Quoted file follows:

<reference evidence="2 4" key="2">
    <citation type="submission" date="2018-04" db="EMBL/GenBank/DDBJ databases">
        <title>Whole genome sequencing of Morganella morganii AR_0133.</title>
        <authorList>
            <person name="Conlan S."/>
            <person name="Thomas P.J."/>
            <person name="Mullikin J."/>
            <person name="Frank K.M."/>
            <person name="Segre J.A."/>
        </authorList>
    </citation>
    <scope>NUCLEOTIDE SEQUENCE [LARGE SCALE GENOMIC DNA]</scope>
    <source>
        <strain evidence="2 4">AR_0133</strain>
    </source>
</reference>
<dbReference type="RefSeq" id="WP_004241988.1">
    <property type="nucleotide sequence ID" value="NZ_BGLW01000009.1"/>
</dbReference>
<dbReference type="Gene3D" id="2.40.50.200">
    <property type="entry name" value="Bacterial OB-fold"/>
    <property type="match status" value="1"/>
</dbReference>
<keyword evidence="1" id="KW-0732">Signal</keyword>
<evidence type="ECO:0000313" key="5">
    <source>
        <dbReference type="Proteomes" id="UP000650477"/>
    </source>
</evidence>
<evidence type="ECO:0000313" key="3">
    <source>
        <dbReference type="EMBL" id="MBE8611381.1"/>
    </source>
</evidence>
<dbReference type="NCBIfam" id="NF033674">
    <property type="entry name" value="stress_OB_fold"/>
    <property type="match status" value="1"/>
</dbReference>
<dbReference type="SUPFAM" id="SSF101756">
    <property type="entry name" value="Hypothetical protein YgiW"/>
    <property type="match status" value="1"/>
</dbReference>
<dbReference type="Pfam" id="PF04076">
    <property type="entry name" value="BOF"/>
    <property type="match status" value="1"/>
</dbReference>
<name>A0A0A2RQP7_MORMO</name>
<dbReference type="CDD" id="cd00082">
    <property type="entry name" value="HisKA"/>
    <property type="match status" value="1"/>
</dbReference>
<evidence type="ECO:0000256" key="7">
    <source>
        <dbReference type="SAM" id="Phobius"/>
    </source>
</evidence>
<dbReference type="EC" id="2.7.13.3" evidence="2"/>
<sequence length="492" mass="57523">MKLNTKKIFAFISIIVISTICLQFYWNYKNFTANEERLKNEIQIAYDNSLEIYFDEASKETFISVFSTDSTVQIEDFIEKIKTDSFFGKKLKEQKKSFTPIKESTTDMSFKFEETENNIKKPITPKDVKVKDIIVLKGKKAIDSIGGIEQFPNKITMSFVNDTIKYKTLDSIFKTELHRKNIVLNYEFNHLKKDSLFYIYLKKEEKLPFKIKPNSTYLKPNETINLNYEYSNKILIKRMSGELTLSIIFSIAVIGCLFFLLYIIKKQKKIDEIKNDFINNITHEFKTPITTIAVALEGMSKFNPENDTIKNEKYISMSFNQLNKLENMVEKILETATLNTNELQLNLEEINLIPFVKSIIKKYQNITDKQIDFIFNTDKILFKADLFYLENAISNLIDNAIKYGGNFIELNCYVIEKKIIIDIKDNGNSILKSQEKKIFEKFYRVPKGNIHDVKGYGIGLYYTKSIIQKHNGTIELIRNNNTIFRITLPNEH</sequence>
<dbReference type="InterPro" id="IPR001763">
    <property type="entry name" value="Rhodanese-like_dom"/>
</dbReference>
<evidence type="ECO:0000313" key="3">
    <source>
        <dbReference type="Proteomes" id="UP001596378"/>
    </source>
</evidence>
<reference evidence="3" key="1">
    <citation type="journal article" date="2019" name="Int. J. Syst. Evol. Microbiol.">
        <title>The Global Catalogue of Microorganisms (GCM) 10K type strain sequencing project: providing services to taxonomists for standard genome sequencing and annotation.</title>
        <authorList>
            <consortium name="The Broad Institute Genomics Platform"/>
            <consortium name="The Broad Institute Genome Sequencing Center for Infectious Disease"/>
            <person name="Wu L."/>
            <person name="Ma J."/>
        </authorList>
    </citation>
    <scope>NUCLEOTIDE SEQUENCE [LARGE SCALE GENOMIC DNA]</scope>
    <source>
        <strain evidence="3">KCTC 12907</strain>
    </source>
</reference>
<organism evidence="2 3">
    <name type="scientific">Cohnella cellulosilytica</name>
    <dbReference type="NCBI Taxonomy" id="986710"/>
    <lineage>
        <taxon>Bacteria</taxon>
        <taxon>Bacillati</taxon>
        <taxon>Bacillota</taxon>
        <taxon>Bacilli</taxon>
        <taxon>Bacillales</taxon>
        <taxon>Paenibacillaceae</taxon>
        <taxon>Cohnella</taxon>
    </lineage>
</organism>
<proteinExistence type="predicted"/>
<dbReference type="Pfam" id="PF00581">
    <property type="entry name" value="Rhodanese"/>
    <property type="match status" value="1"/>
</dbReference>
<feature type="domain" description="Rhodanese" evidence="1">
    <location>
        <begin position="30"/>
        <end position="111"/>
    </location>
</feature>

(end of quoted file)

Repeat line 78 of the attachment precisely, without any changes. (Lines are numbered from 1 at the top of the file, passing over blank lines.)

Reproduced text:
    <source>